“If ever there was a biblical chapter that prosperity theology teachers should avoid, this is it! The heroines and heroes of faith hardly ‘named it and claimed it…'” – from the study notes on Hebrews 11, The Gospel Transformation Bible
The prosperity gospel tells us that God always wants us wealthy and healthy, and that when these conditions are not present, the depleted state is evidence of our own lack of faith. It is a pernicious lie, and responsible for deep pain and misunderstanding among many of God’s precious saints. And you understand why – how do you suppose someone feels who is sick or poor and yet has tried to “exercise faith” to make these conditions go away? Answer: lousy…like a loser Christian who has come up short in the godliness department. Indeed, I know the story of a woman who died from a disease “believing God” for a miracle, and then I heard of a saint who afterward said that the death needn’t have happened – the woman had just needed more faith.
But if “God doesn’t want you sick”, and “sickness is always from Satan”, then what hope do I have to pray for healing? Apparently God stands powerless to help, except, I guess, if I speak “words of faith” or “animate His power by MY belief”???? Prepare two fingers and open mouth. So you see, illness may not always come from Satan, but the prosperity gospel always does.
The truth is that God is ultimately sovereign, and in His sovereignty and goodness, sometimes He decrees suffering. Romans 8 contains a section explaining just that, and the purpose is always to conform us to the image of Christ (Romans 8:28).
After all, what, pray tell, do the health and wealth-ers do with this…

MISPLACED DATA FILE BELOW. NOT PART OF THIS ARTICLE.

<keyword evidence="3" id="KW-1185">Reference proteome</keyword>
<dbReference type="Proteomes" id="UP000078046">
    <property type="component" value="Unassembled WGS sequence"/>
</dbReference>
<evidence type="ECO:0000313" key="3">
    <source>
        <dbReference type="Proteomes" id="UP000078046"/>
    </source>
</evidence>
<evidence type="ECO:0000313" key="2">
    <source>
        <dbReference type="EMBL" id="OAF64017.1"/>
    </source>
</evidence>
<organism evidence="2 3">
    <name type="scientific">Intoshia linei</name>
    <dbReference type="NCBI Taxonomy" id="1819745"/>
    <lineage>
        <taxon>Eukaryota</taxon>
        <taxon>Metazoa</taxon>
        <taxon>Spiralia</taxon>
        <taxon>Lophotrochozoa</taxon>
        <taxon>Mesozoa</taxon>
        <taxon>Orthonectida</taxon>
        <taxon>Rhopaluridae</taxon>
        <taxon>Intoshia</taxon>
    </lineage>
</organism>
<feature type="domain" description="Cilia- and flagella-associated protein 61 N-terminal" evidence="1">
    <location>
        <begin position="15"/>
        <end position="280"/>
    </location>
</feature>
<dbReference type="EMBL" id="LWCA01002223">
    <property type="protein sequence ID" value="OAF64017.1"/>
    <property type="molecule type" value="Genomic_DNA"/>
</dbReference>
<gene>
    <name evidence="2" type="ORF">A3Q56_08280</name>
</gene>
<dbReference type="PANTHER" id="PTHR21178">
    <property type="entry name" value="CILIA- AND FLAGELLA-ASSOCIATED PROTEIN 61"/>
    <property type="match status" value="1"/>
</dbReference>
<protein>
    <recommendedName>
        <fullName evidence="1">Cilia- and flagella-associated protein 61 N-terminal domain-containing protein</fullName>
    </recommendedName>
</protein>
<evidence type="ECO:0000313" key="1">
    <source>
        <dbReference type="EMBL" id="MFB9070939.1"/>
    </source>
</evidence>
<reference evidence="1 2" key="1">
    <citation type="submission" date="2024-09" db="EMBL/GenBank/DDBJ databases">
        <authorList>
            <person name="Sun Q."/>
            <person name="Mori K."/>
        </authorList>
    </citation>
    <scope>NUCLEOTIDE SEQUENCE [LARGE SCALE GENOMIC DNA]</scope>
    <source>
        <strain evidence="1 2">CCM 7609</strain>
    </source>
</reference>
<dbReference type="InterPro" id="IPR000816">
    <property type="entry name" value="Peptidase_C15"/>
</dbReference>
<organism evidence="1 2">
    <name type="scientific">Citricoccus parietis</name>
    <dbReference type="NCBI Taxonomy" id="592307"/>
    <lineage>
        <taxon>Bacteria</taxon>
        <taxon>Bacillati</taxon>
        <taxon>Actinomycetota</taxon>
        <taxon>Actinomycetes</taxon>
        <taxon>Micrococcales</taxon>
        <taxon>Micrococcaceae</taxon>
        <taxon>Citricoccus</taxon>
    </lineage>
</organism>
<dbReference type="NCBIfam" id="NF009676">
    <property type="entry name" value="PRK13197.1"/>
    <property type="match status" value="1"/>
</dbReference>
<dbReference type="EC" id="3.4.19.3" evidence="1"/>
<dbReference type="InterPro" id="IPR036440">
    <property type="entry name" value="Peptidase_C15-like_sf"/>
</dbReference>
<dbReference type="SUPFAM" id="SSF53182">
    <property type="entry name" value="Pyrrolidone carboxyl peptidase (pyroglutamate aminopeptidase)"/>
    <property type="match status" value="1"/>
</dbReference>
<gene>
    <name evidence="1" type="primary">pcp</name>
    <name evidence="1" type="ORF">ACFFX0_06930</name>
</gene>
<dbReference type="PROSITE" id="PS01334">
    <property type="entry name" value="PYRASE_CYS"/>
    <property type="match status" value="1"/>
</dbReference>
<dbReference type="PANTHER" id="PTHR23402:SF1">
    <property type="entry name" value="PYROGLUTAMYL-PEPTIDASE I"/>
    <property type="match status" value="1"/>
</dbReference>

They were stoned, they were sawn in two, they were killed with the sword. They went about in skins of sheep and goats, destitute, afflicted, mistreated–of whom the world was not worthy– wandering about in deserts and mountains, and in dens and caves of the earth. And all these, though commended through their faith, did not receive what was promised, Hebrews 11:37-39 (ESV)
Heck of a life for a “child of the King”, right? It surely must surprise many that a child of the King was sawn in two. And yet royalty is a good description, for we read that of them, the world was not worthy. And as to wealth, a great theologian once said, “money ain’t everything,” and it seems that Moses agreed, for he obeyed God’s calling, eschewing riches for a greater reward:
He considered the reproach of Christ greater wealth than the treasures of Egypt, for he was looking to the reward. Hebrews 11:26 (ESV)
So you see, there is a reward to look forward to. It is beyond this life, though; God calls us to live for the Kingdom…which is to come.
Health and wealth…indeed!
For tomorrow, Thursday, October 1st: Hebrews 12